We live in a different house now and we actually have two air conditioning units, so if one goes out, we could probably survive until it was repaired by going to the part of the house serviced by the working unit. If both went out at once though, we'd be toast.

We still had an issue with one of the condensation drainage lines getting plugged in our new house. Condensation at the heat exchanger in the attic backed up and spilled out of the capture pan. We ended up with water damage on the ceiling in our kitchen and had to have the ceiling repaired and repainted.

So I have purchased a yearly maintenance contract with a local AC company. They come out twice a year - once in the summer and once in the winter - and perform maintenance on our AC and heater units. If something is broken or needs to be fixed, we get a discount on the service. They can catch any problems while they are still small and prevent them from growing into much more expensive problems later on.

Cost: $200 per unit per year / $400 total per year

Another maintenance task is to replace the air filters regularly. I have programmable thermostats that track how long each unit runs and I have set them up to display a reminder to change the filters after they have had 3 weeks of continuous use. That usually works out to about 3 months in "real time", about 2 in the summer.

Cost: $23 for 4 filters per change.

My goal is to get 20 years out of the AC units.

Washer and Dryer

Washer and dryers get a ton of use. We probably average a load a day each week. I consider these machines to be close to indispensable, so I want to make sure they stay in working order. I plan on replacing these every 10 years and actually have a line in my budget to save for that expense, but I want to minimize any repairs during those ten years. If fact, I just replaced my units a couple months ago because our old dryer died. Total cost: $2,600. (Recall what I said earlier about paying for quality products. I could have purchased cheaper units, but I opted for ones recommended by Consumer Reports for quality and reliability.)

Reading the manuals told me regular maintenance on the washer involves running a self-cleaning cycle every 20 loads and cleaning the dryer lint trap after each load. I'm not going to count loads of laundry, so I cheated a bit here and I just run the washer self-cleaning cycle on the first of every month. (That probably works out to once every 30 to 40 loads, but that's close enough in my book.) Again, I use a recurring reminder on my computer so I don't forget. Cleaning the dryer lint trap is just something I do after each load. (In fact, when my old dryer needed to be repaired, the technician commented on how clean my dryer was!)

Cost: Negligible.

My goal is to get 10 years out of the units.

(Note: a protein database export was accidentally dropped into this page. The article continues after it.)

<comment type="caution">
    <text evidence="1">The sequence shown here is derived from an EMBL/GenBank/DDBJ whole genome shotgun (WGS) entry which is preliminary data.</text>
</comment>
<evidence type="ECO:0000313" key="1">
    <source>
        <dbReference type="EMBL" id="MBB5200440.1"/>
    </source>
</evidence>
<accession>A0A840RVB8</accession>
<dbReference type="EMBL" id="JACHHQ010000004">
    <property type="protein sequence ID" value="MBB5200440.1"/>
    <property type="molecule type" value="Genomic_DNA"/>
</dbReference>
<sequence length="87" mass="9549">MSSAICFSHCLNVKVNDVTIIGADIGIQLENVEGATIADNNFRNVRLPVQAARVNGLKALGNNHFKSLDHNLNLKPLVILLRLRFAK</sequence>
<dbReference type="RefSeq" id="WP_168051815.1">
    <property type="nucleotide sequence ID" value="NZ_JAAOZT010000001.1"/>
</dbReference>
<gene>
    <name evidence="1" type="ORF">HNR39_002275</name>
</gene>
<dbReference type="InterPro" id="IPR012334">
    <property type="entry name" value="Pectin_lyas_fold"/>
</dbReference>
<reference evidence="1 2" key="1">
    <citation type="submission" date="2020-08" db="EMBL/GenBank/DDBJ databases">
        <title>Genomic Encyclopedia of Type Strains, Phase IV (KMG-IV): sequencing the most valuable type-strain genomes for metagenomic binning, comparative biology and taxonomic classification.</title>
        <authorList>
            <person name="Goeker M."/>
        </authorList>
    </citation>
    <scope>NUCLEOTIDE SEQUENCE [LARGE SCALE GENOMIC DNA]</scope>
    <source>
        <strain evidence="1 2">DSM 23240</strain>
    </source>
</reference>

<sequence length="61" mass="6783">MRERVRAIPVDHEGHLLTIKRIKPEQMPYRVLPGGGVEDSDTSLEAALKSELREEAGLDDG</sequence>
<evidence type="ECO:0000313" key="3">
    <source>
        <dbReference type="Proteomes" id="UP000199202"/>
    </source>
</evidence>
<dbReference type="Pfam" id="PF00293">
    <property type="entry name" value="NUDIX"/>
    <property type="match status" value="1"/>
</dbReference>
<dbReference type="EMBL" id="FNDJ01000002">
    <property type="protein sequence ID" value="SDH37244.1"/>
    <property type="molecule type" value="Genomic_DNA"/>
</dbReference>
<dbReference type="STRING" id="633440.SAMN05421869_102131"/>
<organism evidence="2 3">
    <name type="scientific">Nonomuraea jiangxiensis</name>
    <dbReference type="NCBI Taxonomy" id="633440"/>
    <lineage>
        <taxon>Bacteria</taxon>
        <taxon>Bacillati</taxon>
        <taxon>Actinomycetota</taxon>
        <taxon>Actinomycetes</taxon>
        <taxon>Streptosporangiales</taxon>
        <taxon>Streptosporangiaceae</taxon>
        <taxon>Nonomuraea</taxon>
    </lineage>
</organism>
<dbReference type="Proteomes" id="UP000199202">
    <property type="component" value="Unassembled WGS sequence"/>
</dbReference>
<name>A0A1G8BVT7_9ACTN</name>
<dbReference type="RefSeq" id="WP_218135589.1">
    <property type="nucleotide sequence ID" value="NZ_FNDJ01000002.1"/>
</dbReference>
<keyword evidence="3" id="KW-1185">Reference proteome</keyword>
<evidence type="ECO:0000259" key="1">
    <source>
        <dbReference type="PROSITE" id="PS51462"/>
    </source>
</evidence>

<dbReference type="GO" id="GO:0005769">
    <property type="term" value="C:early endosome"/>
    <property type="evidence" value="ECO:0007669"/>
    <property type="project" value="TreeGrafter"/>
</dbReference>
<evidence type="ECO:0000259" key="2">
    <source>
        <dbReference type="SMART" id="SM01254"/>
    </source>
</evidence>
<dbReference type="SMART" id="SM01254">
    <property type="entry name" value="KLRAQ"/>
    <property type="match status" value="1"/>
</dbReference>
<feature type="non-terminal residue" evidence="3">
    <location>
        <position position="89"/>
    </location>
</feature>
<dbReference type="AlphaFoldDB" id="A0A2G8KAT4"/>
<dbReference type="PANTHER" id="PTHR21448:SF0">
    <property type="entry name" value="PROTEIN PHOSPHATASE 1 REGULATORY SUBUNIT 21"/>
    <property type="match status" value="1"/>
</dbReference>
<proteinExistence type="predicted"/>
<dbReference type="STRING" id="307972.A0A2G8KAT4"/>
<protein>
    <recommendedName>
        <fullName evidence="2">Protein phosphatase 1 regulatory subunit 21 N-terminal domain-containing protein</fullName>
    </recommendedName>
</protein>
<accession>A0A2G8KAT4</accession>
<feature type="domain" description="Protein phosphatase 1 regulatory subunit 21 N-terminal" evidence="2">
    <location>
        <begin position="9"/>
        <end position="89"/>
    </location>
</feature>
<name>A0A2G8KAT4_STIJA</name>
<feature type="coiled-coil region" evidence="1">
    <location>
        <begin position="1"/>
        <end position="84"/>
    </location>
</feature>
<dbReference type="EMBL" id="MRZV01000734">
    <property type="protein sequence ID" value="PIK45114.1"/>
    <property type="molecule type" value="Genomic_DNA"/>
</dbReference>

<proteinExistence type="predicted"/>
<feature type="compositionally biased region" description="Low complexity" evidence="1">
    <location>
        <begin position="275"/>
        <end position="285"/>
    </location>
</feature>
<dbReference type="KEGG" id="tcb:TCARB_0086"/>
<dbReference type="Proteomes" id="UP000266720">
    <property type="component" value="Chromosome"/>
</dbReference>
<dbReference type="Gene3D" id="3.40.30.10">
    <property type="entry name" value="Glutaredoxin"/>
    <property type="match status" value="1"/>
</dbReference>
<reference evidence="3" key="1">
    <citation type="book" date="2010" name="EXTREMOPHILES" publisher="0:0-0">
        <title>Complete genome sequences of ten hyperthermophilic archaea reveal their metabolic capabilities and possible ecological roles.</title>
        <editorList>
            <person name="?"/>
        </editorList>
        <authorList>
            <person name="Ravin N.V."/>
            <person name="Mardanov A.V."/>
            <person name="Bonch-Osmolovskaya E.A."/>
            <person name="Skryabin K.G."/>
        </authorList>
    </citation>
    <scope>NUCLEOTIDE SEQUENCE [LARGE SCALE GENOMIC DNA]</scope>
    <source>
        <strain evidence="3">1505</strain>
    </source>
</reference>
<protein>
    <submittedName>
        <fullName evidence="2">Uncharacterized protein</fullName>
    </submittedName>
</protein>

Cars definitely need regular maintenance! I drive a Prius and it has a computer that tracks mileage. I can set thresholds for alerts for about 15 different maintenance tasks - oil changes, tire rotations and balancing, air filter changes, spark plug changes, etc. I love the computer, because it tracks the mileage for me and it takes zero effort on my part. When it's time for something to be done, a notification pops up on my display. I get the work done, then reset the alert.

I've had no major problems with the car so far. I crossed the 100,000 mile mark a couple months ago and had to spend about $1,000 on some major (routine) maintenance, as a lot of systems are due for checkups at that point. I've got a line item in my budget for auto maintenance though, so that was planned for. My goal is to get 175,000 to 200,000 miles out of the car. Of course, my overall goal is to replace the car with a Tesla :-) Those need even less maintenance!

Cost: Varies, depending on service. Averages about $75/month.

By spending a little bit periodically on preventative maintenance, you can keep your appliances in good working order, extend their lifespan, and put off the need for expensive replacements!


  1. Hello, I also live in Arizona and I'm curious to know who you use for the AC maintenance contract and what your experience has been with them.

    Thanks for the tip about the water heater anode, I'm definitely checking on that tomorrow!

  2. I have used Chas Roberts for at least the last 5 years. I'm pretty happy with them, although they did upsell me on some surge protectors I probably didn't need. Other than that, no complaints. And the same guy has done the service for the last couple of years, so he knows my system.

  3. I should mention I plan to purchase a home warranty in October. At that point, I'll stop buying the Chas Roberts maintenance because the home warranty offers the same service for slightly cheaper. I'm just waiting until October because that is my last pre-paid service from Chas Roberts.